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Sky Report - November 2012

Winter evening star groups showing low in East, Leo meteor shower and late November full moon

Sights Seen All Through November - The star group Cassiopeia resembles a letter 'M' high in the North. Underneath is the North Star, a modest point of light about half way up in the North. The Summer Triangle now appears in the West with Vega, its brightest star sparkling with a white-blue light. On the opposite side of the sky, the first winter evening groups are creeping into view. Low in the East is Orion, with his three star belt. To the left of the belt is pinkish Betelgeuse, marking Orion's shoulder. On the right of the belt is Rigel, Orion's brightest star. Above and to the left of Orion is the bright golden star Capella. The very bright planet Jupiter shines in Taurus, to the right of Capella.

Early November Sights - On the evening of November 1st, the moon appears close to the bright planet Jupiter in the eastern evening sky. On the next evening, the moon appears to the left of the star group Orion. On November 3rd, we set our clocks back an hour before retiring as we return to Standard Time. November 4th will have the sun rising an hour earlier (about 6:45 p.m.) and setting an hour earlier (about 5:10 p.m.). By November 7th, the moon will be rising just before midnight, appearing half full in the next morning's southern dawn sky.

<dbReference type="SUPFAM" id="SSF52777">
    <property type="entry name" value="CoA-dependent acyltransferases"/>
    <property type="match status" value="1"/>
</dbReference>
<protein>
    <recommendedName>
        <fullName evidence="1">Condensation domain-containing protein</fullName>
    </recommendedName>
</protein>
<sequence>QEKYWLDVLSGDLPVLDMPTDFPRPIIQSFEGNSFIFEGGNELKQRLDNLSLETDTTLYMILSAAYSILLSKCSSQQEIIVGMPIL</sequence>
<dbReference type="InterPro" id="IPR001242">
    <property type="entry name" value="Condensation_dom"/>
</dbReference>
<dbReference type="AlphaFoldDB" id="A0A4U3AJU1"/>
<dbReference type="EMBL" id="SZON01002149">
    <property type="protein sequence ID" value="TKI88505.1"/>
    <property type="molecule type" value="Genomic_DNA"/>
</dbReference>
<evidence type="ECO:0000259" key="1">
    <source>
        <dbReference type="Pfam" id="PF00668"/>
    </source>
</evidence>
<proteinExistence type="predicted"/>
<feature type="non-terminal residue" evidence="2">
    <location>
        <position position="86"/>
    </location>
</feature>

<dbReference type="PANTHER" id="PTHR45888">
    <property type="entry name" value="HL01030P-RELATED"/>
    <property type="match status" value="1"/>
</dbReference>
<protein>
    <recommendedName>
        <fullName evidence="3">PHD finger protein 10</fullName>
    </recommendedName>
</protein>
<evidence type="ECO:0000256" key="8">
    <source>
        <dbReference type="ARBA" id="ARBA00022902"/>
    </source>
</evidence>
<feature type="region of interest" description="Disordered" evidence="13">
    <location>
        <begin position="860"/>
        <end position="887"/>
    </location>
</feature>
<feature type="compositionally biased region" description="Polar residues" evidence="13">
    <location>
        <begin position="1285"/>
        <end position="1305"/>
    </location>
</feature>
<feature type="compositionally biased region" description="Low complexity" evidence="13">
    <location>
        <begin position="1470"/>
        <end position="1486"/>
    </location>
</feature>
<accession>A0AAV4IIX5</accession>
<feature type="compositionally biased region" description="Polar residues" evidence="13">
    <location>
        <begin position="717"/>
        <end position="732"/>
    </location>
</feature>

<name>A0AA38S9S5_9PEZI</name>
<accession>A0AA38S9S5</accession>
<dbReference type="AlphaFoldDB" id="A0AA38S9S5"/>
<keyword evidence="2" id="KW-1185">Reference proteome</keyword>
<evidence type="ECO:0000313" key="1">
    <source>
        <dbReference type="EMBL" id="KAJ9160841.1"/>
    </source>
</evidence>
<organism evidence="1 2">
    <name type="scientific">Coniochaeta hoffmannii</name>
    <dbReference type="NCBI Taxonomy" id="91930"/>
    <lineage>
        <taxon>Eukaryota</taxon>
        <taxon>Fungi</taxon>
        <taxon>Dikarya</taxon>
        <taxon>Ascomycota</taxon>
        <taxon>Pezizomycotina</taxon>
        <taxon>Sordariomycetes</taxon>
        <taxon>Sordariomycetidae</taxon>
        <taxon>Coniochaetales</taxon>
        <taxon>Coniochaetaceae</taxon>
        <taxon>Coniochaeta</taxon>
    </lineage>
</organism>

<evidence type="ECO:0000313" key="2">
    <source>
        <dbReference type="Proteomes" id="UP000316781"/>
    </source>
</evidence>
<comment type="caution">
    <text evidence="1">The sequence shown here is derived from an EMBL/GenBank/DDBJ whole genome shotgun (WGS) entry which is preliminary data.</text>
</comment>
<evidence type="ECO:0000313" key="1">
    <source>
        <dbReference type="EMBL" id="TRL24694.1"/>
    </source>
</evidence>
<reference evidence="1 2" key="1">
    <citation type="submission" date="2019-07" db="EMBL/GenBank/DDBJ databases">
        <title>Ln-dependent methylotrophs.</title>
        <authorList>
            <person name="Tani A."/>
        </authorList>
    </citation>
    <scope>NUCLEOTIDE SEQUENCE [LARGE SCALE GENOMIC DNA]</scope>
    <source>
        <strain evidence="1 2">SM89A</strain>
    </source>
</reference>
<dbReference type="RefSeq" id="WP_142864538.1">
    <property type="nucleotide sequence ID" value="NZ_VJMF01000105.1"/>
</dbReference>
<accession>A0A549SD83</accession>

Mid November Sights - On November 11th, the crescent moon appears to the right of the brilliant planet Venus in the southeastern dawn. On November 13th, the moon swings from the morning to the evening side of the sun (New Moon). By November 15th, the moon will again be seen low in the western dusk. The planet Mars will be seen to the left and slightly above the moon on that evening. The early morning hours of November 17th is the best time to watch for the Leonid meteor shower. These meteors can be traced back to the star group Leo in the eastern morning sky. On the evening of November 20th, the moon will appear half full, resembling a tilted letter 'D'.

Late November Sights - In the last week of November, the innermost planet Mercury can be seen low in the southeastern dawn sky, rising more than an hour before sunrise. On the morning of November 27th, the brilliant planet Venus appears close to the planet Saturn in the southeastern dawn, above and to the right of the planet Mercury. On November 27th, the moon is nearly full in the evening sky, appearing in western Taurus, near the 7 Sisters star cluster. On the next evening, the moon (just past full) is close to the very bright planet Jupiter.

Our Science Sunday presentation in November is "Mammals of Asia", showing at 4 p.m. in Compton 224, on November 5th, 12th and 19th. This half hour program will be followed by a tour of the Science Discovery Center. To receive a schedule of our future programs, call (301) 687-7799 and leave your name and mailing address.

By Dr. Bob Doyle

To contact Dr. Doyle, his mailing address is Planetarium, Frostburg State University, Frostburg, MD 21532 or by email at rdoyle@frostburg.edu.









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